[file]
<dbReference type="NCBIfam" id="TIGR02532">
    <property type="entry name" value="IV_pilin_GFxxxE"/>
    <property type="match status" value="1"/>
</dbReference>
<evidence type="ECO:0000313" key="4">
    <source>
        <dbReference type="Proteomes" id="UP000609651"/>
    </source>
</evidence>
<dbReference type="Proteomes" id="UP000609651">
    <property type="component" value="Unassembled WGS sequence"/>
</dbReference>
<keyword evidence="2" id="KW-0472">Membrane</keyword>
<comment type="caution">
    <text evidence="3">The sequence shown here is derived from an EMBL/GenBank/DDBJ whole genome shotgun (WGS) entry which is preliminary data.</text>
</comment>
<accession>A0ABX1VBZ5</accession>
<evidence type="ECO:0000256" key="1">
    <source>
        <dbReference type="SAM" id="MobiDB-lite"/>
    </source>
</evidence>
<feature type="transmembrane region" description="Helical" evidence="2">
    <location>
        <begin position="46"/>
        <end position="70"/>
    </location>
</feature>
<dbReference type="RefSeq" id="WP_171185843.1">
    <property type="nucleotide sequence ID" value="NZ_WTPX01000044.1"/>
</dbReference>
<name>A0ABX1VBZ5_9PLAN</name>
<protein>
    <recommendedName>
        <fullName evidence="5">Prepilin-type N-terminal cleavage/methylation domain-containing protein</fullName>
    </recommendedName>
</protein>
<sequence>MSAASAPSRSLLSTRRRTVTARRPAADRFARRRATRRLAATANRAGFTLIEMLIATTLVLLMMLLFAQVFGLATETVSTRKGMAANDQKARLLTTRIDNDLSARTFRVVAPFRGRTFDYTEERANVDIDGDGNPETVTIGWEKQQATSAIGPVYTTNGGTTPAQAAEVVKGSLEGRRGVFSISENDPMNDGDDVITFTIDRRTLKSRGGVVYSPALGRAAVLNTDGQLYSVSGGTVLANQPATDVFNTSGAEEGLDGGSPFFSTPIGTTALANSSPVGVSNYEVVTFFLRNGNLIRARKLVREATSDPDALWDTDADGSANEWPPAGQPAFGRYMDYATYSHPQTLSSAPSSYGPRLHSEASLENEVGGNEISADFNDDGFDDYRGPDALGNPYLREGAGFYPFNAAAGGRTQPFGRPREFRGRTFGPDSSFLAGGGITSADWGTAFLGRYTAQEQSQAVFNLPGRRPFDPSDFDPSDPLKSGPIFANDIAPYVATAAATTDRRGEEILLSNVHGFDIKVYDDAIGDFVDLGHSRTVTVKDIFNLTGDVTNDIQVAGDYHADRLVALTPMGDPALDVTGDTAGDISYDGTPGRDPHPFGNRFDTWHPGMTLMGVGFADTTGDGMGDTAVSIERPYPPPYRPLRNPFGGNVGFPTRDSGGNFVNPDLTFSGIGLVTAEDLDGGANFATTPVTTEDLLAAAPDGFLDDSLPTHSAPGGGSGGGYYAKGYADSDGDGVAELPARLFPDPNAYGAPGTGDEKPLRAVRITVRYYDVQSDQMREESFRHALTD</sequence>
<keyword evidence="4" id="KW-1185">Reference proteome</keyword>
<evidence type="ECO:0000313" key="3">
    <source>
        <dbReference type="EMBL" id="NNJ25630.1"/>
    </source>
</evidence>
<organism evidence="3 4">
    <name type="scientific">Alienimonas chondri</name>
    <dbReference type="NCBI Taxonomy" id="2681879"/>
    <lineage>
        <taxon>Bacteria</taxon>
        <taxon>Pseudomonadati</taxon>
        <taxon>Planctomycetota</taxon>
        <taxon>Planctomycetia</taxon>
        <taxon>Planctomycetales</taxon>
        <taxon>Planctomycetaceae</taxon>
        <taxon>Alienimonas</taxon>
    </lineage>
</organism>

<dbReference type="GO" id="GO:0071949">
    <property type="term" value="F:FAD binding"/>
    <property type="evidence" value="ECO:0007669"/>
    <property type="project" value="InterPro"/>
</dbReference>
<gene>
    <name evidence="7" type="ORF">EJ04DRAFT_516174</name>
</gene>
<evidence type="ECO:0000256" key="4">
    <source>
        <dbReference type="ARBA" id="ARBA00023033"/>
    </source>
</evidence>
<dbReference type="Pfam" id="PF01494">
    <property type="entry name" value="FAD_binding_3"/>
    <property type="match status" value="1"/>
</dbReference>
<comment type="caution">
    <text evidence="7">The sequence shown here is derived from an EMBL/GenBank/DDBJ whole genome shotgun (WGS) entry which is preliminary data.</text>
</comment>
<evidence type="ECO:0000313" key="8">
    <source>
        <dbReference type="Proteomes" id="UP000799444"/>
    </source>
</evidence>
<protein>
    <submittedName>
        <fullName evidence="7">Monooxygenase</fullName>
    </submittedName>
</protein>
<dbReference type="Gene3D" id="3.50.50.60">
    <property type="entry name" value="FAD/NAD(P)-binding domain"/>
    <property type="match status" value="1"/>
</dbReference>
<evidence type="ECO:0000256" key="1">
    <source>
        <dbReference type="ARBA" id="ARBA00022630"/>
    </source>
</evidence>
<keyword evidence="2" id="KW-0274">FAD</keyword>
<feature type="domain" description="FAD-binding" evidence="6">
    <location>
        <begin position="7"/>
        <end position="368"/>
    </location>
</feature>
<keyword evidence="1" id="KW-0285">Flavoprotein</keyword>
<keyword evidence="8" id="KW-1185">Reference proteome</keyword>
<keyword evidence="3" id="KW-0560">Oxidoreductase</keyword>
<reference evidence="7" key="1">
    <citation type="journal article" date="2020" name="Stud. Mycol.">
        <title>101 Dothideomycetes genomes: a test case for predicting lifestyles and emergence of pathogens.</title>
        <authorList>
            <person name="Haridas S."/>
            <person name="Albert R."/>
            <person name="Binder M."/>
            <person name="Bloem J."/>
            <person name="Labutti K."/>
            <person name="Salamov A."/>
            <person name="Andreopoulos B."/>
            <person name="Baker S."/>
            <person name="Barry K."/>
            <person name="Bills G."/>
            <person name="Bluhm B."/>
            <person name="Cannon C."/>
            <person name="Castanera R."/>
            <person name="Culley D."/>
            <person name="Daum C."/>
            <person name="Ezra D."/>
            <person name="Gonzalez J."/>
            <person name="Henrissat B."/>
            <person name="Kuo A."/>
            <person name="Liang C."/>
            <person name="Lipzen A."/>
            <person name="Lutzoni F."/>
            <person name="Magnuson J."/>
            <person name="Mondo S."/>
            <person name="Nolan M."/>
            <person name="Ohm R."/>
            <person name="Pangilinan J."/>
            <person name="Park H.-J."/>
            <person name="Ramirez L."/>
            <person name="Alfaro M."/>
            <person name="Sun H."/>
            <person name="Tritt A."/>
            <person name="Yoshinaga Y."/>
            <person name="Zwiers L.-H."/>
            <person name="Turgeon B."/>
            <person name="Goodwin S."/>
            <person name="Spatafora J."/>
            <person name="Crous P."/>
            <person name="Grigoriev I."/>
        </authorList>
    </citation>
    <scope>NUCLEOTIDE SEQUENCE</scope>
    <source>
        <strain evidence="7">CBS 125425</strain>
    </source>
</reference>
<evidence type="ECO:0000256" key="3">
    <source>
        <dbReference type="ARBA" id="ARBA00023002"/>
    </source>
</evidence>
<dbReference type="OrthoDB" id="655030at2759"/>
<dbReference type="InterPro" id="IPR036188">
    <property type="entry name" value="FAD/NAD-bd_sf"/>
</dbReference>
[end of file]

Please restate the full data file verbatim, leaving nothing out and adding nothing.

<dbReference type="NCBIfam" id="TIGR02532">
    <property type="entry name" value="IV_pilin_GFxxxE"/>
    <property type="match status" value="1"/>
</dbReference>
<evidence type="ECO:0000313" key="4">
    <source>
        <dbReference type="Proteomes" id="UP000609651"/>
    </source>
</evidence>
<dbReference type="Proteomes" id="UP000609651">
    <property type="component" value="Unassembled WGS sequence"/>
</dbReference>
<keyword evidence="2" id="KW-0472">Membrane</keyword>
<comment type="caution">
    <text evidence="3">The sequence shown here is derived from an EMBL/GenBank/DDBJ whole genome shotgun (WGS) entry which is preliminary data.</text>
</comment>
<accession>A0ABX1VBZ5</accession>
<evidence type="ECO:0000256" key="1">
    <source>
        <dbReference type="SAM" id="MobiDB-lite"/>
    </source>
</evidence>
<feature type="transmembrane region" description="Helical" evidence="2">
    <location>
        <begin position="46"/>
        <end position="70"/>
    </location>
</feature>
<dbReference type="RefSeq" id="WP_171185843.1">
    <property type="nucleotide sequence ID" value="NZ_WTPX01000044.1"/>
</dbReference>
<name>A0ABX1VBZ5_9PLAN</name>
<protein>
    <recommendedName>
        <fullName evidence="5">Prepilin-type N-terminal cleavage/methylation domain-containing protein</fullName>
    </recommendedName>
</protein>
<sequence>MSAASAPSRSLLSTRRRTVTARRPAADRFARRRATRRLAATANRAGFTLIEMLIATTLVLLMMLLFAQVFGLATETVSTRKGMAANDQKARLLTTRIDNDLSARTFRVVAPFRGRTFDYTEERANVDIDGDGNPETVTIGWEKQQATSAIGPVYTTNGGTTPAQAAEVVKGSLEGRRGVFSISENDPMNDGDDVITFTIDRRTLKSRGGVVYSPALGRAAVLNTDGQLYSVSGGTVLANQPATDVFNTSGAEEGLDGGSPFFSTPIGTTALANSSPVGVSNYEVVTFFLRNGNLIRARKLVREATSDPDALWDTDADGSANEWPPAGQPAFGRYMDYATYSHPQTLSSAPSSYGPRLHSEASLENEVGGNEISADFNDDGFDDYRGPDALGNPYLREGAGFYPFNAAAGGRTQPFGRPREFRGRTFGPDSSFLAGGGITSADWGTAFLGRYTAQEQSQAVFNLPGRRPFDPSDFDPSDPLKSGPIFANDIAPYVATAAATTDRRGEEILLSNVHGFDIKVYDDAIGDFVDLGHSRTVTVKDIFNLTGDVTNDIQVAGDYHADRLVALTPMGDPALDVTGDTAGDISYDGTPGRDPHPFGNRFDTWHPGMTLMGVGFADTTGDGMGDTAVSIERPYPPPYRPLRNPFGGNVGFPTRDSGGNFVNPDLTFSGIGLVTAEDLDGGANFATTPVTTEDLLAAAPDGFLDDSLPTHSAPGGGSGGGYYAKGYADSDGDGVAELPARLFPDPNAYGAPGTGDEKPLRAVRITVRYYDVQSDQMREESFRHALTD</sequence>
<keyword evidence="4" id="KW-1185">Reference proteome</keyword>
<evidence type="ECO:0000313" key="3">
    <source>
        <dbReference type="EMBL" id="NNJ25630.1"/>
    </source>
</evidence>
<organism evidence="3 4">
    <name type="scientific">Alienimonas chondri</name>
    <dbReference type="NCBI Taxonomy" id="2681879"/>
    <lineage>
        <taxon>Bacteria</taxon>
        <taxon>Pseudomonadati</taxon>
        <taxon>Planctomycetota</taxon>
        <taxon>Planctomycetia</taxon>
        <taxon>Planctomycetales</taxon>
        <taxon>Planctomycetaceae</taxon>
        <taxon>Alienimonas</taxon>
    </lineage>
</organism>

<dbReference type="GO" id="GO:0071949">
    <property type="term" value="F:FAD binding"/>
    <property type="evidence" value="ECO:0007669"/>
    <property type="project" value="InterPro"/>
</dbReference>
<gene>
    <name evidence="7" type="ORF">EJ04DRAFT_516174</name>
</gene>
<evidence type="ECO:0000256" key="4">
    <source>
        <dbReference type="ARBA" id="ARBA00023033"/>
    </source>
</evidence>
<dbReference type="Pfam" id="PF01494">
    <property type="entry name" value="FAD_binding_3"/>
    <property type="match status" value="1"/>
</dbReference>
<comment type="caution">
    <text evidence="7">The sequence shown here is derived from an EMBL/GenBank/DDBJ whole genome shotgun (WGS) entry which is preliminary data.</text>
</comment>
<evidence type="ECO:0000313" key="8">
    <source>
        <dbReference type="Proteomes" id="UP000799444"/>
    </source>
</evidence>
<protein>
    <submittedName>
        <fullName evidence="7">Monooxygenase</fullName>
    </submittedName>
</protein>
<dbReference type="Gene3D" id="3.50.50.60">
    <property type="entry name" value="FAD/NAD(P)-binding domain"/>
    <property type="match status" value="1"/>
</dbReference>
<evidence type="ECO:0000256" key="1">
    <source>
        <dbReference type="ARBA" id="ARBA00022630"/>
    </source>
</evidence>
<keyword evidence="2" id="KW-0274">FAD</keyword>
<feature type="domain" description="FAD-binding" evidence="6">
    <location>
        <begin position="7"/>
        <end position="368"/>
    </location>
</feature>
<keyword evidence="1" id="KW-0285">Flavoprotein</keyword>
<keyword evidence="8" id="KW-1185">Reference proteome</keyword>
<keyword evidence="3" id="KW-0560">Oxidoreductase</keyword>
<reference evidence="7" key="1">
    <citation type="journal article" date="2020" name="Stud. Mycol.">
        <title>101 Dothideomycetes genomes: a test case for predicting lifestyles and emergence of pathogens.</title>
        <authorList>
            <person name="Haridas S."/>
            <person name="Albert R."/>
            <person name="Binder M."/>
            <person name="Bloem J."/>
            <person name="Labutti K."/>
            <person name="Salamov A."/>
            <person name="Andreopoulos B."/>
            <person name="Baker S."/>
            <person name="Barry K."/>
            <person name="Bills G."/>
            <person name="Bluhm B."/>
            <person name="Cannon C."/>
            <person name="Castanera R."/>
            <person name="Culley D."/>
            <person name="Daum C."/>
            <person name="Ezra D."/>
            <person name="Gonzalez J."/>
            <person name="Henrissat B."/>
            <person name="Kuo A."/>
            <person name="Liang C."/>
            <person name="Lipzen A."/>
            <person name="Lutzoni F."/>
            <person name="Magnuson J."/>
            <person name="Mondo S."/>
            <person name="Nolan M."/>
            <person name="Ohm R."/>
            <person name="Pangilinan J."/>
            <person name="Park H.-J."/>
            <person name="Ramirez L."/>
            <person name="Alfaro M."/>
            <person name="Sun H."/>
            <person name="Tritt A."/>
            <person name="Yoshinaga Y."/>
            <person name="Zwiers L.-H."/>
            <person name="Turgeon B."/>
            <person name="Goodwin S."/>
            <person name="Spatafora J."/>
            <person name="Crous P."/>
            <person name="Grigoriev I."/>
        </authorList>
    </citation>
    <scope>NUCLEOTIDE SEQUENCE</scope>
    <source>
        <strain evidence="7">CBS 125425</strain>
    </source>
</reference>
<evidence type="ECO:0000256" key="3">
    <source>
        <dbReference type="ARBA" id="ARBA00023002"/>
    </source>
</evidence>
<dbReference type="OrthoDB" id="655030at2759"/>
<dbReference type="InterPro" id="IPR036188">
    <property type="entry name" value="FAD/NAD-bd_sf"/>
</dbReference>